I seem to be following a theme here responding to the dubious content of my email. Well at least it gets me to write.
I received another chain email today. The internet has provided us with wonderful ways to carry on this time-honored tradition. I remember receiving one once in the mail when I was a child. I think that whatever "friend" of mine had sent it must have tried to disguise their handwriting as it was one I didn't recognize. I've completely forgotten the content, but I'm sure that the threat of death or death by accident was somehow involved. What terrible, bullying things we do to each other. The one thing about the email version is that it is difficult to keep the anonymity that the postal service can provide.
Back to today's missive. Apparently God is vengeful. Although, I've always thought that this was the point of Christianity that God was not vengeful. Perhaps I'll be struck dead for saying that at the email indicated God punishes those that mock Him. Perhaps not, because in fact I am not mocking. The list included famous and anonymous people who allegedly mocked God and/or Jesus, and sometime later (from the space of hours or years) met with brutal untimely ends. I'm not sure if my lack of sending it on counts against me. However, I think Jesus would advise me not to intentionally harm others.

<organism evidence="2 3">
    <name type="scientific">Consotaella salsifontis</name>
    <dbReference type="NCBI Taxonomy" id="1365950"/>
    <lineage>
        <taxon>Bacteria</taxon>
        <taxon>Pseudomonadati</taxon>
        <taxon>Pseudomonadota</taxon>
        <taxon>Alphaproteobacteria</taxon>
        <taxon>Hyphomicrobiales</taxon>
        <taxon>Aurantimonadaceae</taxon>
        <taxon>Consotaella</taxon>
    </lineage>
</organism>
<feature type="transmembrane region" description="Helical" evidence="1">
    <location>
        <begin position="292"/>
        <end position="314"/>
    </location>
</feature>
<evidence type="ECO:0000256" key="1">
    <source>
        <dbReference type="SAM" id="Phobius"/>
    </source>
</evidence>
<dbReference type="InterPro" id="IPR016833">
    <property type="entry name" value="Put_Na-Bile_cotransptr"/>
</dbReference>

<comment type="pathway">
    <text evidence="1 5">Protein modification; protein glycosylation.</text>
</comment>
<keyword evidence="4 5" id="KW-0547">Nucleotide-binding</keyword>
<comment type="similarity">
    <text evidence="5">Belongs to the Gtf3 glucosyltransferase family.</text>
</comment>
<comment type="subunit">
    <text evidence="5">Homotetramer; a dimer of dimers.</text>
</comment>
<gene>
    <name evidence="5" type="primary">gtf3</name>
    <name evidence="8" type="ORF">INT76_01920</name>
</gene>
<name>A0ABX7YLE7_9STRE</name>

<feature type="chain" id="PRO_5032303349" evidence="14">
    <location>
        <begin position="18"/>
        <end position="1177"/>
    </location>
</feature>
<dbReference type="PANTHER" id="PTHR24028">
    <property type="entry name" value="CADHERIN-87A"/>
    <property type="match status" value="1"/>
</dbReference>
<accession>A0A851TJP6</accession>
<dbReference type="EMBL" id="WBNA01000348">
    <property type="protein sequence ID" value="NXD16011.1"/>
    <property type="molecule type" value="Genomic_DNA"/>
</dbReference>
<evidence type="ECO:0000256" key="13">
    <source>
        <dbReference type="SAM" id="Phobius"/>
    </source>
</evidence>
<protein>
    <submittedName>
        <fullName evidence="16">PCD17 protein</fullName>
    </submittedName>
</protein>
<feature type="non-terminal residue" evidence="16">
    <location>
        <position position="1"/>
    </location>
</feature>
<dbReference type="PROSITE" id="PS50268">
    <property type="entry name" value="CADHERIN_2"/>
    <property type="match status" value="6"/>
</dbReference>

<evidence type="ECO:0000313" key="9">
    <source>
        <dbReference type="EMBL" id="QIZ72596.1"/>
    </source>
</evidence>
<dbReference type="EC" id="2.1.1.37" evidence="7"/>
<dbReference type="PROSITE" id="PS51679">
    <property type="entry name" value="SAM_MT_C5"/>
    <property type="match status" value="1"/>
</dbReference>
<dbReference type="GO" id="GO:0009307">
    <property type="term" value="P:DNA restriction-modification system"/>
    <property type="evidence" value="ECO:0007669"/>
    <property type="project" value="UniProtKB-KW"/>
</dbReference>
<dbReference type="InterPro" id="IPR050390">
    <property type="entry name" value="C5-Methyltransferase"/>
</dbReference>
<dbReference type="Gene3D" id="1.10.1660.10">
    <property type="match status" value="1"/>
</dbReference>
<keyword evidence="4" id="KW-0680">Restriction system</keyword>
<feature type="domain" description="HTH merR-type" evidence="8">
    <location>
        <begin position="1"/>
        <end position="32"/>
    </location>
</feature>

martedì 22 febbraio 2011
I received an email today with a copy of a Thomas Kinkade painting, complete with animated rain, that allegedly performs miracles. What are the chances? I suppose if you look at his career you could say that he has been miraculously successful, but is it possible to pass that success on in a chain email. The picture was tacked on to the tail end of a glurge with pithy sayings that unintentionally wise children have uttered, with general references to religion. I think you have the hat trick of forwarding content -- children, religion, and miracles. Does that mean that Thomas Kinkade is the icing on the cake?
Pubblicato da Me a 10:54